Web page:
In Italian press and TV, naked women are ubiquitous (did you miss the delightful story where showgirl Belen Rodriguez showed her “little butterfly” in a prime time family oriented show?) so the feature appears much less original and daring when put in context. In fact, I think the Italian media industry is suffering from a big nakedness indigestion (or hangover, as you prefer).

gq cracco celebrity chef

Also, this brought back to my attention the debate on whether the career of a chef (or even more tricky, the success as a “top chef”) is almost exclusively a male domain- I still remember a silly article on the Telegraph which depicted the welcome addition of female chefs like Skye Gyngell to the Michelin rank as a battle of “emotional cooking (you guessed it- female) vs love of gadgets (AKA boys and their toys”.  I am not a chef worshipper expert so the whole debate is too complex for me to express half a meaningful opinion, but undoubtedly there IS a touch of excess testosterone in most discussions about food and food makers. Bosigate aside (where lots of “penis waggling” went on, as one Twitter friend appropriately put it)- you know, that type of steak&wishey combo for man , gin&cake for girls (read an excellent post on this by Melissa Foodie here). Personally, I’ll have steak over cake any time and swap gin or whiskey for wine; I am annoyed by Nigella- style sexual innuendo when making or consuming food; and apart for my faiblesse for the impossibly perfect Roux Jr. I really don’t care whether great food and brilliant restaurants come from someone looking like Michael Fassbender or like Mr. Bean. And the GQ Italy cover strikes me only as a brilliant PR move from Cracco’s agent, possibly to refresh the image of his restaurant (which is a Milan style epitome: business-oriented, severely styled  and impossibly good) and give it a “sexy” spin with younger, hippier target like the GQ readers.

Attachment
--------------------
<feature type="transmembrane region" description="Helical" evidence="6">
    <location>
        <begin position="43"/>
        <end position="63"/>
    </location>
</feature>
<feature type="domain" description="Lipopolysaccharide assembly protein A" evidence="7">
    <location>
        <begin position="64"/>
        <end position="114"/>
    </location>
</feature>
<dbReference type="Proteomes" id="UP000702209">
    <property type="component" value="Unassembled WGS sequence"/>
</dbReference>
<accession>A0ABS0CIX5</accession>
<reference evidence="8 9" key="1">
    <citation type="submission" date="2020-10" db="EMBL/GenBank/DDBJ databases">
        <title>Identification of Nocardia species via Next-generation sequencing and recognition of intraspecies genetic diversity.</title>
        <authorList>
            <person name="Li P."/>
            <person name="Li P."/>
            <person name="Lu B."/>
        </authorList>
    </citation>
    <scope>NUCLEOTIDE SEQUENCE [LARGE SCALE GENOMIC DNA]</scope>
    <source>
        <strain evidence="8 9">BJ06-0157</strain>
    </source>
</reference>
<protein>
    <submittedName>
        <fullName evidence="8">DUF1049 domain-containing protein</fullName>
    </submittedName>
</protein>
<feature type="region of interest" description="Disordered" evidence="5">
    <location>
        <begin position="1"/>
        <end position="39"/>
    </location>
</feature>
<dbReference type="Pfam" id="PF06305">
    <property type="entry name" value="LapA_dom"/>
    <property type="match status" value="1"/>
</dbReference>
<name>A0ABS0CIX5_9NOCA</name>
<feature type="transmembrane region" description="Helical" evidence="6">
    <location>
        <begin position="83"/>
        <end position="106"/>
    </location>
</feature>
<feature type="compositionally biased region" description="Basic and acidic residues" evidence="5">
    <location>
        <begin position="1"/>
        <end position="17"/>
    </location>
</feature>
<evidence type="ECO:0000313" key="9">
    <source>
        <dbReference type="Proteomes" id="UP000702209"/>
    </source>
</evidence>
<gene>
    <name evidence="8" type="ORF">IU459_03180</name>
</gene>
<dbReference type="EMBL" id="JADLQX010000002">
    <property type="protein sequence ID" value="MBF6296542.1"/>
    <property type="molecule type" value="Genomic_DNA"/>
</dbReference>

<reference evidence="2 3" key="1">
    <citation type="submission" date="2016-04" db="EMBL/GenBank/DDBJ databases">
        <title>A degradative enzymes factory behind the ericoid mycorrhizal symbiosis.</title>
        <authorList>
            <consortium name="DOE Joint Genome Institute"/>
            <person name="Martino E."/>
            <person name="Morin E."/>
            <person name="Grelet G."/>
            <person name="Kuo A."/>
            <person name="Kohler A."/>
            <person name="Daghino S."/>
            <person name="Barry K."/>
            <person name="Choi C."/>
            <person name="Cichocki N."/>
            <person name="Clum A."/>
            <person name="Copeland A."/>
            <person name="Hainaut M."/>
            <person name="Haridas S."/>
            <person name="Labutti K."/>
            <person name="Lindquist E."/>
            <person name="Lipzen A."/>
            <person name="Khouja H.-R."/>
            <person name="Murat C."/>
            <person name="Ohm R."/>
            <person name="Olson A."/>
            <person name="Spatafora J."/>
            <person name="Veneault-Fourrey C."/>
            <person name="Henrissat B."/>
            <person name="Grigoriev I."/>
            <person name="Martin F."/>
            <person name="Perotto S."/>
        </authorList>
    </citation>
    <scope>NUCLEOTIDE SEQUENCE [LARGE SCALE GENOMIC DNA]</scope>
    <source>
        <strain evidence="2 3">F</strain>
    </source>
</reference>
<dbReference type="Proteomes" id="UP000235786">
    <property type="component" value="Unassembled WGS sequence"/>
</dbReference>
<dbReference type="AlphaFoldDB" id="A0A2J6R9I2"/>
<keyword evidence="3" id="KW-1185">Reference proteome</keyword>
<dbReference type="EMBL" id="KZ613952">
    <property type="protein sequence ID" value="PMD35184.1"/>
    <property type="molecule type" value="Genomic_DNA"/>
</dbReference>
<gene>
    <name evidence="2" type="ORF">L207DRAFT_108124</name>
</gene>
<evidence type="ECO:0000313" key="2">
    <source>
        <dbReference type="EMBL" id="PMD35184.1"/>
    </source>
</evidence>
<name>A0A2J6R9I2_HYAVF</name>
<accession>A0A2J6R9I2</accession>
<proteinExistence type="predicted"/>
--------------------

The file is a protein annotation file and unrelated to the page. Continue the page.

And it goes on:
However, one may argue why, in going all the way down the “food sex and rock’n’roll” route, we weren’t shown Carlo Cracco himself as “the meat” in the feature- naked (or cleverly appearing so). What we have instead is a nice looking, but not strikingly original glossy magazine feature where the guy looks very much the part- the chef in all his aura of mystique and glory- and female models look like food-styling props- because that is what they are here, gorgeous, healthy and happy-looking, but still silent and decorative props. The era of the sexy chef is still to come…

What do you think of the Carlo Cracco for GQ feature? Sexy, kitsch, offensive or boring?


Photo credits: GQ Italia via Dissapore; naked chef pic via Do The Green Thing



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  1. haha very amusing post. I don’t see anythign wrong with it tbh, maybe coming from art school, nothing really surprises. if it were for a food mag aimed at housewives/families, it might be a bit off, but it’s in GQ, so, oh well. don’ find him very sexy though hehe.

    • Thanks. it was meant to be amusing and not serious.
      In fact, I don’t even know why people take these things so seriously.
      As you said, it’s GQ, and we’re in 2012, so it’s really nothing special…